A nine-year-old California boy with Non-Hodgkin lymphoma will become the focus of the next scheduled jury trial involving Roundup, the controversial weed killer and the target of thousands of personal injury claims.

The trial, which is expected to draw considerable attention, is scheduled for September 13 in Los Angeles County Superior Court.

Destiny Clark, the mother of Ezra Clark, is the official plaintiff in the case filed against Monsanto, the American agricultural biotechnology corporation.

It will be the second trial since 2019 held in the United States involving Monsanto. The first is currently proceeding in the Superior Court of San Bernardino County after several delays.

Most claims against Monsanto are being handled in class action settlements through multidistrict litigation. Although Monsanto is the named defendant in ongoing litigation, the company was bought in 2018 by Bayer AG, a German corporation that assumed all liabilities.

Bayer Wanting to Avoid Trials

Bayer wants to settle most cases involving Roundup to avoid unpredictable jury trials.

Before the ongoing COVID-19 pandemic brought most jury trials to a halt throughout the country, Bayer sustained major trial losses in 2018 and 2019, including one worth a staggering $2 billion.

Cited was Monsanto’s failure to warn users of scientific evidence showing the connection between Roundup and cancers.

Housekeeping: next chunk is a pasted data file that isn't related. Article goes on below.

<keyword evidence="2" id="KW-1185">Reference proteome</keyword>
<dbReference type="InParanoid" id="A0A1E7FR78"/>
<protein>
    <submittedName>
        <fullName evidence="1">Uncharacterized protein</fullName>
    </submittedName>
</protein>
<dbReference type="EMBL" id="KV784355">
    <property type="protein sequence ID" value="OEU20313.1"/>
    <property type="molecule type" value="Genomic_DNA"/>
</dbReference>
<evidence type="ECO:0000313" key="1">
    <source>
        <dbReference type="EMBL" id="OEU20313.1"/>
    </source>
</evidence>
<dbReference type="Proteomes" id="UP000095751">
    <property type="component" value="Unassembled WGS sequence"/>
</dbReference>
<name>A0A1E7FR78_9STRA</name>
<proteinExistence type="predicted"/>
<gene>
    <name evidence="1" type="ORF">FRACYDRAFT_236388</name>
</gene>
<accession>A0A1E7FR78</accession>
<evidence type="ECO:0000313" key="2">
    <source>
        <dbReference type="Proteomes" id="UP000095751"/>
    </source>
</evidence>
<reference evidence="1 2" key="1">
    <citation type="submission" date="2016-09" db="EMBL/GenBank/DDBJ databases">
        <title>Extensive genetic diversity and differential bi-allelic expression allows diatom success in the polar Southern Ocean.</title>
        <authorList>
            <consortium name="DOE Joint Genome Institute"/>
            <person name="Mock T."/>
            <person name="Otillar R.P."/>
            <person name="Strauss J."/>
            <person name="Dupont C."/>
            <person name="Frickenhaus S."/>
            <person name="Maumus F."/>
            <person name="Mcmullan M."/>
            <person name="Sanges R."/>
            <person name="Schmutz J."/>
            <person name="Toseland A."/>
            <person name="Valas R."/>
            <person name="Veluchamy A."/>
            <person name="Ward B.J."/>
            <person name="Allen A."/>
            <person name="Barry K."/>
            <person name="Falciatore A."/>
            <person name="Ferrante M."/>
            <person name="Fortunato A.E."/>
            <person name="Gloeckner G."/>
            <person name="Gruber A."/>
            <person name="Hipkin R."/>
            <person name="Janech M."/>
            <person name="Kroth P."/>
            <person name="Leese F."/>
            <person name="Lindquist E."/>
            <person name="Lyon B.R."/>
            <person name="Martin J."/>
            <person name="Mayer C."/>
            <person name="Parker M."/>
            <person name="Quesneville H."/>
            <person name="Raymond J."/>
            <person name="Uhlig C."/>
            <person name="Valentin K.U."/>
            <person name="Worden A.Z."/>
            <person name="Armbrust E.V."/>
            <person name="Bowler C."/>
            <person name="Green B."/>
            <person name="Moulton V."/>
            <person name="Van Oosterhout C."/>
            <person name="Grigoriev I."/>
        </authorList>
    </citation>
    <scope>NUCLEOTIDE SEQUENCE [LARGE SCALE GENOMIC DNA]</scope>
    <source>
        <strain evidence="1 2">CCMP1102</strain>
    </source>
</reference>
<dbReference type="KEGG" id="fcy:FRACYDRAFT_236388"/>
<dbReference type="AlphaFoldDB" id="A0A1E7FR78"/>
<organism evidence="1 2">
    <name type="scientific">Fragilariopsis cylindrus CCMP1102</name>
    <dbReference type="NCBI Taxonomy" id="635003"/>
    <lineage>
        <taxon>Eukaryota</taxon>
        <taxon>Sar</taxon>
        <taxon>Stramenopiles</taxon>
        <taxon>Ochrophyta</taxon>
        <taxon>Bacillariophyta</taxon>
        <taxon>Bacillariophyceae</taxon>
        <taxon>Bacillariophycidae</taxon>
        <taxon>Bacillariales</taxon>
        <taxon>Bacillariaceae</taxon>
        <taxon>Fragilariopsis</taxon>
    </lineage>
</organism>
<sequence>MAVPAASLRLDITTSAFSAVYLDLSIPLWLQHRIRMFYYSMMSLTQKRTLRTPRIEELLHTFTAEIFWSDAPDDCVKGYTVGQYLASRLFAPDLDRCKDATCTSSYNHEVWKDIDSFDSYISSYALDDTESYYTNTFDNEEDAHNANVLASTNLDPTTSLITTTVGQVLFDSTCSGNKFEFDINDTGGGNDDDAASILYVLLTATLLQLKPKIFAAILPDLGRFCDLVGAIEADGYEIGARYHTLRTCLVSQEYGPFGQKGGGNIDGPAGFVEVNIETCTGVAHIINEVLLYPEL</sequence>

In 2020, Bayer agreed to a $10.9 billion settlement to cover almost 100,000 plaintiffs who claimed Roundup had caused them to develop serious medical conditions, including cancers such as Non-Hodgkin lymphoma.

The company failed to win court approval for a second agreement on all future cases, leading to this latest round of settlements and trials.

The company recently set aside $4.5 billion in reserve to cover its legal costs with Roundup. In June of 2021, Monsanto agreed to a proposed settlement of $45 million involving several plaintiffs before a Delaware judge.

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Bayer Petitioning U.S. Supreme Court

In August, Bayer filed a petition with the U.S. Supreme Court in hopes of reversing an earlier appeals court ruling, stemming from a 2019 trial. The company believes that federal law will preempt claims made during the trial. No decision has been announced.

Bayer has said it also intends to continue selling the product — which is used extensively by farmers — but substituting other active ingredients in place of glyphosate, which allegedly has caused the cancers.

The World Health Organization classified glyphosate as a probable human carcinogen in 2015, sparking the onslaught of personal injury cases.

The ongoing trial in California — the first since 2019 — involves a 70-year-old woman who said that using Roundup in her yard for 30 years caused her to develop Non-Hodgkin lymphoma in 2017.

The trial began the last week of August, but was suspended briefly due to concerns over the spread of COVID-19. It resumed virtually, via Zoom, but repeated technical difficulties have slowed the pace.

The upcoming case in Los Angeles involves 9-year-old Ezra Clark. According to court records, he was “directly exposed to Roundup when accompanying his mother, plaintiff Destiny Clark, as she sprayed Roundup to control weeds at the family’s residence.”

He also played in areas that had been freshly sprayed by family members. In 2016, at the age 4, he was diagnosed with Burkitt’s lymphoma, a rare and aggressive form of Non-Hodgkin lymphoma.